So, I read this book as a child, and have been trying to remember its title for a couple of years, with no success.

The story was about a group of kids who were playing a role-playing game, and eventually the monsters from within the game became real, and they then had to fight them in real life.

The main thing that I remember sticking out to me was that there was this heavy-duty Christian kid who kept telling them that the game was evil. He himself actually started playing partway through. He played a Cleric, and in the first session he played the game, he gave away all his money and just went around healing NPCs. Additionally, I think the main character was female.

I know that's much to go on, but hopefully someone remembers something like this.

  • What is a "heavy-duty Christian"?
    – user14111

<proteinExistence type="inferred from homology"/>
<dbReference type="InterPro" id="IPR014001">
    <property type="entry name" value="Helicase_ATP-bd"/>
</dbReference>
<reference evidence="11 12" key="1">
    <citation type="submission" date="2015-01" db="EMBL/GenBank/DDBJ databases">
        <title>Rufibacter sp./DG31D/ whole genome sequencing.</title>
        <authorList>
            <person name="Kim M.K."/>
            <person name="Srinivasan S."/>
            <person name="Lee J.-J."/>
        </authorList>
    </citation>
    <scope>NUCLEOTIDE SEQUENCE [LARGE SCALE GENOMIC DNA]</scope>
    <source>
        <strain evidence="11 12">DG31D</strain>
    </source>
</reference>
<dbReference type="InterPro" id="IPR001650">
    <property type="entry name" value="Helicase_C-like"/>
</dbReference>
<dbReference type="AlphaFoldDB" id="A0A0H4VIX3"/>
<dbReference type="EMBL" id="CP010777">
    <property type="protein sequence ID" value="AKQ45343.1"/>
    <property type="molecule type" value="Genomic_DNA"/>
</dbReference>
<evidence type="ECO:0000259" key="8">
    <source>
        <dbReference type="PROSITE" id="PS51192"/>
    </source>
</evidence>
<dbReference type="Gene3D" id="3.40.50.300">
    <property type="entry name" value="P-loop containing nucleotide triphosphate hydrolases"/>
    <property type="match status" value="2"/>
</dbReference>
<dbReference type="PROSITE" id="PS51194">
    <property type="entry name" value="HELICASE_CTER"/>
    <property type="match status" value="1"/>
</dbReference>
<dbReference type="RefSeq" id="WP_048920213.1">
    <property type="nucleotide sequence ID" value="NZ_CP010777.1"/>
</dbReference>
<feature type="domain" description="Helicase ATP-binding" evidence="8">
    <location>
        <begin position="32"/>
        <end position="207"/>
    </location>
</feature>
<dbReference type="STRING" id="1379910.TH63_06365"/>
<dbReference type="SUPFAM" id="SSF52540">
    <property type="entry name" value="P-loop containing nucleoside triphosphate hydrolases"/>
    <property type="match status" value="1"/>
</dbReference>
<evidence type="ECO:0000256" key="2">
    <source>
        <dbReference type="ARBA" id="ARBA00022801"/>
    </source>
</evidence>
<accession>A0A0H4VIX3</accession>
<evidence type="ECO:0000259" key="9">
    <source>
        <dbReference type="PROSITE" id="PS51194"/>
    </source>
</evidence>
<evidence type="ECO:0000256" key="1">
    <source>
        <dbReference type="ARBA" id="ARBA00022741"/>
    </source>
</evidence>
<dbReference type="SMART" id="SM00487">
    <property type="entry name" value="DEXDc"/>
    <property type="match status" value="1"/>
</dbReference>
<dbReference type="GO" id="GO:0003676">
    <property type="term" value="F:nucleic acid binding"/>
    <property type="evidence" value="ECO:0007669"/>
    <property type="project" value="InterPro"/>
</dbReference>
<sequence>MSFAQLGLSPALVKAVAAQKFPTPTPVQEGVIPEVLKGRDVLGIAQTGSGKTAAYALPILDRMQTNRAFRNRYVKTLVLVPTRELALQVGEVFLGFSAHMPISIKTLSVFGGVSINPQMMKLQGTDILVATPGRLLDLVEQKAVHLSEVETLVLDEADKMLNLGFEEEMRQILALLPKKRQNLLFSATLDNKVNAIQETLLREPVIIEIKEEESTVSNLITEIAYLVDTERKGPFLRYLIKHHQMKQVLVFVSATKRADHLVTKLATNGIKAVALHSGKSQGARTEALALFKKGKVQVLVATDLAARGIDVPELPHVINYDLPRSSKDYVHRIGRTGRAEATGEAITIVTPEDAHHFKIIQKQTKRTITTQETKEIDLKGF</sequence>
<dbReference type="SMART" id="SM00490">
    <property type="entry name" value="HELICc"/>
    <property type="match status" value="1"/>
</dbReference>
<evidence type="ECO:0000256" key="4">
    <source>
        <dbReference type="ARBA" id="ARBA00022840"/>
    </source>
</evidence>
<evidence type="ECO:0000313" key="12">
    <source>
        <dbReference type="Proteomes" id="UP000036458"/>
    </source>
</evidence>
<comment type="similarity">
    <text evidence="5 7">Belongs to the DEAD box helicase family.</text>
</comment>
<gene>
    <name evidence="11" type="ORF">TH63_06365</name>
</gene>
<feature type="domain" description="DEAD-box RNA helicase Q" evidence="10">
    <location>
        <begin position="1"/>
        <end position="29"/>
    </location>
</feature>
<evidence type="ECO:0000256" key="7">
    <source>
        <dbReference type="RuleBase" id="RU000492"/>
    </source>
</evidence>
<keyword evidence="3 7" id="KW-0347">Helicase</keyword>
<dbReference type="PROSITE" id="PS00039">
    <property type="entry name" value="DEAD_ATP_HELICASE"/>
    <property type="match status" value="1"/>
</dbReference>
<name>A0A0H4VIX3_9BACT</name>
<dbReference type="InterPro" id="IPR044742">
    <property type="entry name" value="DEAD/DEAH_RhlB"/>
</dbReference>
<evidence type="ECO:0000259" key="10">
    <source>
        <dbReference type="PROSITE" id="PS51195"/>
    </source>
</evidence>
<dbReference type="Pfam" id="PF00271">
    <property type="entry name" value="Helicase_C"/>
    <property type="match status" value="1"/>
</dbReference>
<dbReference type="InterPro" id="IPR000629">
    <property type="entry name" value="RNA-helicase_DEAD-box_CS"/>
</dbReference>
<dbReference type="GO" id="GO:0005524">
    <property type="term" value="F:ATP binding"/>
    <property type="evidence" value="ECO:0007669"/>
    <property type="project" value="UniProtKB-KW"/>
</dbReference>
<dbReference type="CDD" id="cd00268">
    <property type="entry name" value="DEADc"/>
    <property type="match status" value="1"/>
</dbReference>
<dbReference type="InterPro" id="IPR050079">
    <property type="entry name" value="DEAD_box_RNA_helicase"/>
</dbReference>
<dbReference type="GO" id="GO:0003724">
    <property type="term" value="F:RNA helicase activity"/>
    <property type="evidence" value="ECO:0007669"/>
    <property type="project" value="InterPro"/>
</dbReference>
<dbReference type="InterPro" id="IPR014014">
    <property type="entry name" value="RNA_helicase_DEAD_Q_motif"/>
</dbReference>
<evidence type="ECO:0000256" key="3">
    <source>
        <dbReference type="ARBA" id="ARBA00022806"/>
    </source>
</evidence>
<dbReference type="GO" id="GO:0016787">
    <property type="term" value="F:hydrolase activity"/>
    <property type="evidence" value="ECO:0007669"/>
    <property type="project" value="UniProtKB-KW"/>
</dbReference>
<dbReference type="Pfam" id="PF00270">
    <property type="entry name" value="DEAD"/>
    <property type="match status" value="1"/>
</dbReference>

Jul 1, 2015 at 2:46
  • Sounds like Jumanji? Jul 1, 2015 at 3:06
  • As in, from what I recall, the character was a super religious Christian, and that was pretty much his defining character trait.
    – Drathe
    Jul 1, 2015 at 3:07
  • "Spirits and Spells" by Bruce Coville involves a D&D-ish game coming to life with one of the characters calling it evil, but I haven't found any reference to Lydia (a female) being religious.
    – FuzzyBoots
    Jul 1, 2015 at 3:44
  • @FuzzyBoots I don't know the story in question, but OP mntions that the main character was female and the religious player was male (the religious player stood out in their memory of the book, but was not actually the main character), so this sounds like it could be the right answer.
    – tardigrade
    Jan 30, 2017 at 9:33

3 Answers 3


This sounds a bit like a slightly twisted version of Mazes and Monsters, a 1981 Problem Novel by Rona Jaffe later made into a 1982 made-for-television movie starring a young Tom Hanks. In that book, four college kids play the eponymous D&D-like game and one of the players, Robbie, starts to confuse the game for reality and begins to become his character, Pardieu, giving away his things and attempting to heal people with spells.